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        2016 Ford Endeavour First Drive Review

        Sagar Bhanushali

        Sagar Bhanushali


        Big, entry-level SUVs are now so ubiquitous in the Indian market that we are often left wondering whether they’d been around for decades. Truth is, our national obsession with these hulking machines only dates back to the late 90s and early 2000s – an era where the Tata Safari and the Ford Endeavour were at the genesis.


        Fast forward to 2016 and much has changed. Both these vehicles have gone through generation changes and fairly enough, the combination of modern-age technology and reinvented luxuries bear little resemblance to what once was dull and drab. Ford, especially, has gone to great lengths to set the bar high with the all-new, third-generation Endeavour which will soon go on sale here in India.  

        Appearance Exterior

        While the original Endeavour looked at home off the road, with its upright fascia, flat-shape headlights and protruding front and rear bumpers, the later versions of the second-gen model were toned-down quite a bit in terms of design. The 2016 Endeavour, however, has made a grand comeback and certainly looks the part, even in the company of some of the more expensive European rivals.


        Up front, Ford's new design DNA is most visible in the in-your-face trapezoidal grille that firmly sets the rugged tone. Adding more to it, is the muscular hood that towers over most of the sedans, the robust-looking front bumper and the LED headlights that are relatively small for a vehicle of this size. Wrapped around the grille’s edges, the headlights look thoroughly stylish nonetheless.


        When compared to its predecessor, the new Endeavour looks way better in profile, thanks to the chiselled glasshouse, the tapering D pillar and massive wheel arches which make the 18-inch alloy wheels look rather tiny from a distance. The Endeavour’s well-balanced design continues onto the rear where you will notice that Ford has ditched the tailgate-mounted spare wheel for a cleaner look. With the spare wheel underneath the chassis, the electrically-powered tailgate now opens upwards and features a thick chrome strip that joins the elegantly designed taillights. All in all, the streamlined look of this new Endeavour is way better than what the old model could ever offer. Also, what makes the new Endeavour all the more special is its ability to retain the original model’s rugged appeal across the present-day design cues.

        Appearance Interior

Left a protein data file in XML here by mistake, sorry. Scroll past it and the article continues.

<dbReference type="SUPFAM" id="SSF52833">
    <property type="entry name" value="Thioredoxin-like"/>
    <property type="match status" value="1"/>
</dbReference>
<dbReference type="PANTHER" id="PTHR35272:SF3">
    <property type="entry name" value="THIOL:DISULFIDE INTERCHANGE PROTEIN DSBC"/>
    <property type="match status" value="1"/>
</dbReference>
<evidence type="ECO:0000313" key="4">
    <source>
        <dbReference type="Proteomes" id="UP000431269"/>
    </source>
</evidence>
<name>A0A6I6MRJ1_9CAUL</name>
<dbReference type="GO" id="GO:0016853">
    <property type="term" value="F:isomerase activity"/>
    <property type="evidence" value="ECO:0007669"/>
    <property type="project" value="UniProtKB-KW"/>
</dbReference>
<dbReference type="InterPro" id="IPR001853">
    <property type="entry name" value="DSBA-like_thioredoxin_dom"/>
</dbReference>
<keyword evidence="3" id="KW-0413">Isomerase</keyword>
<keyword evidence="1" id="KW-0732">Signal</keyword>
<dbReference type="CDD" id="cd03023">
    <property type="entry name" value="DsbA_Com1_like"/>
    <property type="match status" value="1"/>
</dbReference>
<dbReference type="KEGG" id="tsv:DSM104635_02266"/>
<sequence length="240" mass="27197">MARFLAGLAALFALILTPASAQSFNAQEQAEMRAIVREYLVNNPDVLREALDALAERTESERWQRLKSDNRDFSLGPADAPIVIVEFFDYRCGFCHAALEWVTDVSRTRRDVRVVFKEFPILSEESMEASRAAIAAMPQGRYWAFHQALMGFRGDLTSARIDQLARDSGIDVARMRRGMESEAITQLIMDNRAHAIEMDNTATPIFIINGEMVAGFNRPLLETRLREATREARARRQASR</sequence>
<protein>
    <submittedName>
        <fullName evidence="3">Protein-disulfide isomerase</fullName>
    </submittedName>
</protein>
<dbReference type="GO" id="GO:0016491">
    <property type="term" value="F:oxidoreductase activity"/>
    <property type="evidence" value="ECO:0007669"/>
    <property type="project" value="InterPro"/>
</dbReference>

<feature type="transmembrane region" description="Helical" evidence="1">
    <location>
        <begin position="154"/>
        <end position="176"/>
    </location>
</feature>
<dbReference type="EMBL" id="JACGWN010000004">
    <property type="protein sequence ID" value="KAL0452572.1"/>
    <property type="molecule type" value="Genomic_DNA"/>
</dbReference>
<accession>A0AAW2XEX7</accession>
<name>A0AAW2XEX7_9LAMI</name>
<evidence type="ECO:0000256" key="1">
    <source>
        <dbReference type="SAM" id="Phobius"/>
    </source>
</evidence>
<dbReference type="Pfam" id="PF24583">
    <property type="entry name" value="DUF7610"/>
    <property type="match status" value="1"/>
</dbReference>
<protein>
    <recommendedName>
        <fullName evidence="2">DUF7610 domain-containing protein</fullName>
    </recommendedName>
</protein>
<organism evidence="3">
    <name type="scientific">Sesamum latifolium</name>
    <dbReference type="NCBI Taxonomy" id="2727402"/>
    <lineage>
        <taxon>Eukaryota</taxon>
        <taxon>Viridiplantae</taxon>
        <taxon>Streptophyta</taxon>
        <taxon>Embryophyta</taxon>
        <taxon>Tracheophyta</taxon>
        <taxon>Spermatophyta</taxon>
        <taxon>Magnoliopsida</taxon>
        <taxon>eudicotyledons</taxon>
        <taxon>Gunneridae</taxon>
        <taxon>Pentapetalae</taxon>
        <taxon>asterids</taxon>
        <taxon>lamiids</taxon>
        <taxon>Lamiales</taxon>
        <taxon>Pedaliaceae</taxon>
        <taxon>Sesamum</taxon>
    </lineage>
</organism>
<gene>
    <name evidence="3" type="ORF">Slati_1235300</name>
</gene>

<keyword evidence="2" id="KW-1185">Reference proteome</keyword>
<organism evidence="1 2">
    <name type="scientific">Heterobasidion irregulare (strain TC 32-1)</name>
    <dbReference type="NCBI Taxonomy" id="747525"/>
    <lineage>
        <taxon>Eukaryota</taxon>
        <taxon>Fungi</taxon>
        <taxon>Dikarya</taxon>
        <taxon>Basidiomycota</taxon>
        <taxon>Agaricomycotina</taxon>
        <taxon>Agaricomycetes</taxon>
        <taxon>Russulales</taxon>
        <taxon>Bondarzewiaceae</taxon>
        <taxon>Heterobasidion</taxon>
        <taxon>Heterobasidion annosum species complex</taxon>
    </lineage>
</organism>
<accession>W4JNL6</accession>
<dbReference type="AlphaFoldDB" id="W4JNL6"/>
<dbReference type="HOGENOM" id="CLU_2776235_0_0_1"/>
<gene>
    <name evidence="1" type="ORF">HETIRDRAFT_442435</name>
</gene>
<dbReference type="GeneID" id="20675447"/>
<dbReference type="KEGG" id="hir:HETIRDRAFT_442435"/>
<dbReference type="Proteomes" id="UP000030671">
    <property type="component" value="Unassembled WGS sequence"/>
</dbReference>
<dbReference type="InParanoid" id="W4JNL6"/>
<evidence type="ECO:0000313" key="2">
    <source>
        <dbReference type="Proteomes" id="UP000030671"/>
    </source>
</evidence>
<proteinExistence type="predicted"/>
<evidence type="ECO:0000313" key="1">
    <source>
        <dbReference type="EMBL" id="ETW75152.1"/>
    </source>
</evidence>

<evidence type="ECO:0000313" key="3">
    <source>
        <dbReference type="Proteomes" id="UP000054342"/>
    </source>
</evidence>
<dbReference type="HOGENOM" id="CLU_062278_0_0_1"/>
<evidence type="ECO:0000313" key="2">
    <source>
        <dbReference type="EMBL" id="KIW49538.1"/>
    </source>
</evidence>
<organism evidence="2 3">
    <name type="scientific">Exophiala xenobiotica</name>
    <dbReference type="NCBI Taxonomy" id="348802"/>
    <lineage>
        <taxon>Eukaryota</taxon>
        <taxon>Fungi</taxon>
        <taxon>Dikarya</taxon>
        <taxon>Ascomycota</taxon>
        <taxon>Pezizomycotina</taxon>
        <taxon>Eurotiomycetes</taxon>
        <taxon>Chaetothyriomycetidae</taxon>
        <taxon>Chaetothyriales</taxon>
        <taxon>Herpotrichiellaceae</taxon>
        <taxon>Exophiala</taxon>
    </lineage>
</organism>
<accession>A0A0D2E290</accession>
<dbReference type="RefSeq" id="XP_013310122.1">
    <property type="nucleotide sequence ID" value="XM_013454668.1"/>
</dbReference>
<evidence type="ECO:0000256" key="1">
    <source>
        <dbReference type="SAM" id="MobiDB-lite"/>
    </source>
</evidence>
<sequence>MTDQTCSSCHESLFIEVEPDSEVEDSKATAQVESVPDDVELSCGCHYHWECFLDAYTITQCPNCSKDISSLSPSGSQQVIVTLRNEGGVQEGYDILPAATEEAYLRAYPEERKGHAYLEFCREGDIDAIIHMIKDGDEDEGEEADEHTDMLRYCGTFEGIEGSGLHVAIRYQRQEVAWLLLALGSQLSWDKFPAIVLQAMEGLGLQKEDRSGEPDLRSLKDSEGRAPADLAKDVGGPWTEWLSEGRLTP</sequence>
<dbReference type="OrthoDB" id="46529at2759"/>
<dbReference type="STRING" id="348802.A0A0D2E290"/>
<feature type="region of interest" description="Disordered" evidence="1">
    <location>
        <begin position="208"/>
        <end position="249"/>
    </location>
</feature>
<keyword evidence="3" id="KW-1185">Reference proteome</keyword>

Being comfortable and driving an Endeavour might not have had much in common in the past, but with this 2016 model, Ford has made a genuine effort to change that. What follows is a cabin that looks properly modern and boasts of plenty of touches usually found in European SUVs. The dashboard itself is quite welcoming with the top-half wrapped in leather and shiny grey accents for the middle portion. The bottom half, meanwhile, is finished in the usual black and beige combo which looks pleasant.


        The center console though is bit of a mixed bag. While the 8-inch touchscreen display and volume/tuner dials are nice and big, the rest of the knobs and switches are surprisingly small and do not really feel long-lasting. Coming back to the touchscreen display, the 8-inch unit houses Ford’s in-car connectivity solution, SYNC 2 which controls the entertainment system, climate control and mobile devices. While the navigation menu is mostly clutter-free, the UI is a bit slow to react. Other cabin highlights include the superbly finished door handles, a well-crafted multifunction steering wheel and an electrically foldable third row although what really lifts up the cabin ambience especially for the driver is the clean looking instrument cluster that houses a big analogue speedometer with full digital displays on either side. The twin digital screens display most of the car settings and even a digital tachometer.


        Now there is no hiding the Endeavour’s near 5-metre length and sure enough, parking this behemoth next to the sidewalks will be a difficult task. Fret not though because the Endeavour can guide its way into a parking spot on its own, thanks to the Active Park Assist. What the latter does is automatically steer the car into a big enough spot while the driver takes care of acceleration and braking.


        Looking at it from the outside, you wouldn’t be wrong to expect the Endeavour to be hugely spacious and practical on the inside. As a matter of fact, there is no shortage of space in both the front and the rear. With half-a-dozen adjustments, finding a comfortable posture in the front seat is a breeze while the rear isn’t too bad either. Although there is plenty of legroom for the rear seat passengers, the high floor means the under thigh support is somewhat compromised. Speaking of compromise, the last row is surprisingly spacious for two small passengers but as is usually the case, the access is really clumsy and watching a passenger shimmy over to the seat behind the second row is not exactly a graceful sight either.